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All the hard work of drawing a Congressional map can be ruined by a basket of chicken fingers.
Across the country, Republicans and Democrats are feverishly strategizing about how to draw Congressional districts that will benefit their parties for the next decade. But even though districts can be drawn to dramatically favor a particular party or even a specific person, candidates and campaigns still matter and sometimes races don’t turn out as they were planned.
Ten years ago, Democrats controlled the redistricting process in Georgia. Powerful state Senate Majority Leader Charles Walker (D) wanted to draw the 12th district to elect an African-American Democrat who just happened to be his son. Nobody dared to grab even a precinct and hurt Charles “Champ” Walker Jr.’s chances of getting elected.
But Champ became his own worst enemy.
“I met with him, and when he started going over his background I knew right then and there that it wasn’t going very far,” remembered Atlanta-based consultant Allan Crow, who had worked with the state Democratic caucus for years.
“I left the meeting in shock,” Crow continued, “and most of it came out later.”
Crow declined to join Walker’s team, but the Democrat’s campaign went on and it wasn’t long before Republicans found a treasure trove of opposition research from Walker’s early 20s, incidents the Savannah Morning News referred to in a 2002 story as “a few run-ins with the law.”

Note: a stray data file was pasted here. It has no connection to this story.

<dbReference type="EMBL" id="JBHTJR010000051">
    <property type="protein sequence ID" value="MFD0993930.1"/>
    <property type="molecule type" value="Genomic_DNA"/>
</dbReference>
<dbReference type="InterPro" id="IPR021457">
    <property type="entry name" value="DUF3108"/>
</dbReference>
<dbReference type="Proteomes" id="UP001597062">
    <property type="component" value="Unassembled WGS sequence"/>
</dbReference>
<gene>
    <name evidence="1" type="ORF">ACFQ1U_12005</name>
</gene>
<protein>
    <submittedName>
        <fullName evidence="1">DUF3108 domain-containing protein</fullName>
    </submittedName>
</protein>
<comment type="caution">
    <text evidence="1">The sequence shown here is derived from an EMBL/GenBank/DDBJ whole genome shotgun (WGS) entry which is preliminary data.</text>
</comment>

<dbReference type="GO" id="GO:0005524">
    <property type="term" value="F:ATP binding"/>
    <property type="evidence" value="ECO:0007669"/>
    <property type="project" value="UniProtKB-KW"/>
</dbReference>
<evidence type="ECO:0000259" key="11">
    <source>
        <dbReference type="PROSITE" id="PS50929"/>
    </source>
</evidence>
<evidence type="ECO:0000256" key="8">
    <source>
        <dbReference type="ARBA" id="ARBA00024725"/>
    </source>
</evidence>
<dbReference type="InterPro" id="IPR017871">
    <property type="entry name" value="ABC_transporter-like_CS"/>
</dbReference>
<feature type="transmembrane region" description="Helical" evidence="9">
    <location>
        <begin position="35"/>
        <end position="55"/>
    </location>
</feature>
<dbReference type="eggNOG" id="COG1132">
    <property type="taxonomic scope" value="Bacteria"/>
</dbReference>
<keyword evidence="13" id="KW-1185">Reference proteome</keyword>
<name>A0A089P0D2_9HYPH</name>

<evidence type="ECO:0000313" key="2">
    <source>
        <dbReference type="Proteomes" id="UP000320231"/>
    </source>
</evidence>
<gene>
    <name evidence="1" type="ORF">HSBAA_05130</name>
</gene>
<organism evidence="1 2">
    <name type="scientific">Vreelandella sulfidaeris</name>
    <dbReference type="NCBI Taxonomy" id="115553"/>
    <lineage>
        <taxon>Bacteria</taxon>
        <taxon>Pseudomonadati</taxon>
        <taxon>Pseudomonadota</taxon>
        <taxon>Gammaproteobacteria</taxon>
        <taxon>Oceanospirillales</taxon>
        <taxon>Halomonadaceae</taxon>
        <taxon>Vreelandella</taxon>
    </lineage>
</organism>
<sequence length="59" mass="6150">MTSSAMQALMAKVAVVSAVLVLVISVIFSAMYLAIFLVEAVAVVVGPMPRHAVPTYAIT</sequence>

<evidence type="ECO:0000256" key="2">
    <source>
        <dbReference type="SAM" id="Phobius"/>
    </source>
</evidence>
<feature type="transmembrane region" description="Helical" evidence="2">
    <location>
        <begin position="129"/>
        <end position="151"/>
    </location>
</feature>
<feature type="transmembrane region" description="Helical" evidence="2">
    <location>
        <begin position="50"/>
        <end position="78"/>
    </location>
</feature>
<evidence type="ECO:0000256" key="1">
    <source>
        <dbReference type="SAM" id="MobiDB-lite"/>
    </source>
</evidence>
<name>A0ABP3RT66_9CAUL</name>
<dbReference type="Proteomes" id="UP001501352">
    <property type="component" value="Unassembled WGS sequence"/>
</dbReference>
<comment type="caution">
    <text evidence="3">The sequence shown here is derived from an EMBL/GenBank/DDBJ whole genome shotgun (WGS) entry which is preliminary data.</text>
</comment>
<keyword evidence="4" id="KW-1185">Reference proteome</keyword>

In the most prominent example, Walker had been arrested one decade earlier for disorderly conduct at an Applebee’s restaurant after a dispute with a waitress over some chicken fingers.
According to the paper, Walker also had been arrested less than a year later for shoplifting a $5.49 Slim Fast shaker at a Kroger’s grocery store. The paper reported Walker had wanted “a particular flavor of Slim Fast, whose shaker was absent from the box, so he took one from another flavor on the shelf.” He’d also been driving on a suspended license and had been previously arrested for leaving the scene of an accident, all charges that had been dropped but that weren’t public before his House bid.
Republicans used the arrests in a television ad, even though, as Walker told the newspaper, “I don’t even remember being arrested for that — it’s amazing to me.”
Walker was never convicted, but the political damage had been done. He lost the seat that was drawn for him by 8 points to little-known college professor Max Burns (R).